Relevance of the SCP Paradigm
The impact of Covid-19 on the performance of TNB can further be scrutinised using the SCP approach. While TNB is a public listed company that aims to maximise profits, it is also a government-linked company that aims to maximise social welfare. Therefore, the firm measures performance in terms of 2 distinct goals. To illustrate, I prepared the following diagram.
Figure 4: TNB’s Observable Application of SCP paradigm
With high barriers to entry and complete vertical integration, TNB is in a monopoly ‘structure’ for the Distribution and Transmission sector of the industry. Consequently, the company adjusts its ‘conduct’ in terms of price-setting. As a price-maker, TNB practises price discrimination towards different classes of consumers. In response to the economic slowdown due to Covid-19, TNB announced a 6-month discount of 15% for the business sectors most affected by Covid-19, as well as a 2% discount for consumers (TNB, 2020). By lowering the price, TNB can alleviate the pressure on affected stakeholders, thus aiding the economic recovery process. This will generate returns for TNB in the longer term, because a more vibrant economy will increase its demand for electricity, hence increasing their future earnings. Thus, its ‘conduct’ has contributed positively to its ‘performance’ amidst the Covid-19 pandemic.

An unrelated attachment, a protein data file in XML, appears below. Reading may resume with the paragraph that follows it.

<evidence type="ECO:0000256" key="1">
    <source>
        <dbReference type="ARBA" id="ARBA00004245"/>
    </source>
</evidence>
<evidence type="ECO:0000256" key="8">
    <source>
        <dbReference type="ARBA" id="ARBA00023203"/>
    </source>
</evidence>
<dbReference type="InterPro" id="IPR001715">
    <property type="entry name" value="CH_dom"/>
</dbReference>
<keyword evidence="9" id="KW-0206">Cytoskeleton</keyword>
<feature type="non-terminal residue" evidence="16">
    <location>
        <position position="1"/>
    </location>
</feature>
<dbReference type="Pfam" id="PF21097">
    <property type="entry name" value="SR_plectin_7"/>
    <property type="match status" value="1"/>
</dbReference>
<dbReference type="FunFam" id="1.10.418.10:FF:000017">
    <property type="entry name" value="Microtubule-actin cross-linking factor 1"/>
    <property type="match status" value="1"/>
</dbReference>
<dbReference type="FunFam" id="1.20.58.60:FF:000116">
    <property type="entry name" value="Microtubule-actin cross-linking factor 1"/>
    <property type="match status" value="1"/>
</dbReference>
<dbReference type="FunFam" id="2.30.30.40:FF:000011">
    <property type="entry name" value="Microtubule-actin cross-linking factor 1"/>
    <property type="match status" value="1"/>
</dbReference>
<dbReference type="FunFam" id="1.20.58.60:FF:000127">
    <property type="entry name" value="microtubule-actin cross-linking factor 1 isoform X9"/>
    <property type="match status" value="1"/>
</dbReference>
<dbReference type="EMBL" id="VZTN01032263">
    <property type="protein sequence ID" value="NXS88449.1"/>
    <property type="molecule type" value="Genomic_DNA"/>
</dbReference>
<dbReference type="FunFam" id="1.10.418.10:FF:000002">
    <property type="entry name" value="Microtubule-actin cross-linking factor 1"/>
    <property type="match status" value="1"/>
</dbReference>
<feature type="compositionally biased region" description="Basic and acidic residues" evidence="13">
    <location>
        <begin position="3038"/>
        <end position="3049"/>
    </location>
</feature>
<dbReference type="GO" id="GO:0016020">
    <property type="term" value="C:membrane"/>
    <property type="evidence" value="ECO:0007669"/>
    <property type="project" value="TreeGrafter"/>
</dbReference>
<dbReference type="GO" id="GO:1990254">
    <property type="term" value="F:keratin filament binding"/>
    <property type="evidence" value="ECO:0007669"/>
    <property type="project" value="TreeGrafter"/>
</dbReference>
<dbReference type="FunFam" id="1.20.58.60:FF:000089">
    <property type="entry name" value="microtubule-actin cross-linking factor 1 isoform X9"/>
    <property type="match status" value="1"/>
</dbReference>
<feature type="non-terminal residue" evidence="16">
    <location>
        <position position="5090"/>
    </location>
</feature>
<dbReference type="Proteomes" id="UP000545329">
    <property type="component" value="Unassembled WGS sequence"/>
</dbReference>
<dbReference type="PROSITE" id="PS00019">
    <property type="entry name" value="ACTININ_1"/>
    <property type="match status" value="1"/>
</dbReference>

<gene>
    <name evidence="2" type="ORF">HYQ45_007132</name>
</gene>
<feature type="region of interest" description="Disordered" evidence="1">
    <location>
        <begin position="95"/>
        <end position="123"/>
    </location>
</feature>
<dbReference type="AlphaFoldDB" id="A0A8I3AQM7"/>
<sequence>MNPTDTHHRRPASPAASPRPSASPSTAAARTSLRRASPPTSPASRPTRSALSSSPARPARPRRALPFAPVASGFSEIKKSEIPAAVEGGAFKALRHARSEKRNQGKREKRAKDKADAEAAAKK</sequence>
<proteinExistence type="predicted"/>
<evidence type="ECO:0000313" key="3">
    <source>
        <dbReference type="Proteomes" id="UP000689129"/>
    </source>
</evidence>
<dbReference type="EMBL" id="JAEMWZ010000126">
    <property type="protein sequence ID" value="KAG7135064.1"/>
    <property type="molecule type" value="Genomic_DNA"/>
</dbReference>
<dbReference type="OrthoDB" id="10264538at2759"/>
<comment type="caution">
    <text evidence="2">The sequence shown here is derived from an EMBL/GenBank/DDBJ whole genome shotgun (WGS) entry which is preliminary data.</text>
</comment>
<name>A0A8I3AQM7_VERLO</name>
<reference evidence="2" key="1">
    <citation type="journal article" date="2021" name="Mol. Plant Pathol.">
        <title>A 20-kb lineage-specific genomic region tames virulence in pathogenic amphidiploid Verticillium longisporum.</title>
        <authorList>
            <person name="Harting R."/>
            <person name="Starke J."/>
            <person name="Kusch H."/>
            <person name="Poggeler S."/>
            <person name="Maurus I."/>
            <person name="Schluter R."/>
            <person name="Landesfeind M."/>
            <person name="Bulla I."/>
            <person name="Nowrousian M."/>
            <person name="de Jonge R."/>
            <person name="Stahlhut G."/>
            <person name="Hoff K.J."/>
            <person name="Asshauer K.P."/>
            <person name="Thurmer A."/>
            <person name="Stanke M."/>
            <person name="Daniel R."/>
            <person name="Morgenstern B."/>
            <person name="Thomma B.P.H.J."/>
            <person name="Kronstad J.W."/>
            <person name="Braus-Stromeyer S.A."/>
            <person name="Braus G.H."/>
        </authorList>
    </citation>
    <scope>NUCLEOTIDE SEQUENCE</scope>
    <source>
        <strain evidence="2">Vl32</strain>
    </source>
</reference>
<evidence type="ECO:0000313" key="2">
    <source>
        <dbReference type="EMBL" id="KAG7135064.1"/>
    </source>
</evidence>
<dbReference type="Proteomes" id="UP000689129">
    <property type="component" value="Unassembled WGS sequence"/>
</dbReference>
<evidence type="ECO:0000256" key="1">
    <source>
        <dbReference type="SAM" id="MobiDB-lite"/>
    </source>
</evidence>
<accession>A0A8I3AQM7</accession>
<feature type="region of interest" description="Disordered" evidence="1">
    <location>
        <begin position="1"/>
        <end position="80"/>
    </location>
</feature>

Government policies are a key component in the SCP paradigm for TNB. For instance, the ‘structure’ of the Generation sector in the electricity industry is an oligopoly due to the introduction of Independent Power Producers (IPP) by the government following a massive blackout in 1992 (Rector, 2005). This ‘structure’ leads to different reactions to Covid-19 in the ‘conduct’ stage. In particular, the IPPs established by the government will assist to avoid the possibility of electricity shortage (Mohamad & Hamidon, 2016) that may be caused by delays in constructions of new energy infrastructures due to Covid-19 (“Impact of Covid-19 on the global energy sector”, 2020). Also, government regulations at the ‘conduct’ stage, such as the regulated asset base structure, sheltered TNB’s revenue from being affected by the Covid-19 outbreak (Shankar, 2020). Ultimately, the policies implemented by the government throughout ‘structure’ and ‘conduct’ positively affects the financial performance of TNB and social welfare amidst Covid-19.
Most importantly, due to complete vertical integration, TNB can relay feedback throughout the SCP paradigm with ease. The uniqueness of the SCP framework allows for cause and effect in both directions. For instance, TNB’s performance can affect its conduct, and further affect the structure of its own market. This cannot be done in a conventional static market structure such as monopoly or perfect competition. This can be seen through TNB’s quick and constructive response to the Covid-19 pandemic; acknowledging its status as a price-maker, TNB was able to reduce prices to combat the economic slowdown and maintain its financial performance. As such, a dynamic approach was taken by TNB to formulate the most effective solutions in facing situational setbacks such as the Covid-19 pandemic.
The Covid-19 pandemic is not expected to significantly affect the financial performance of TNB due to its response through the SCP paradigm. Viewing TNB through the SCP perspective showed that TNB was able to capitalise on its monopoly status to adjust prices accordingly to maximise performance in response to Covid-19. Also, government policies play a key role in the SCP paradigm of the electric power industry by ensuring the continuity of electric power supply throughout the MCO and making sure that TNB’s revenues are unaffected by Covid-19.
Writer: Lee, Yang Ler
Reviewer: Vikky Beh, Millen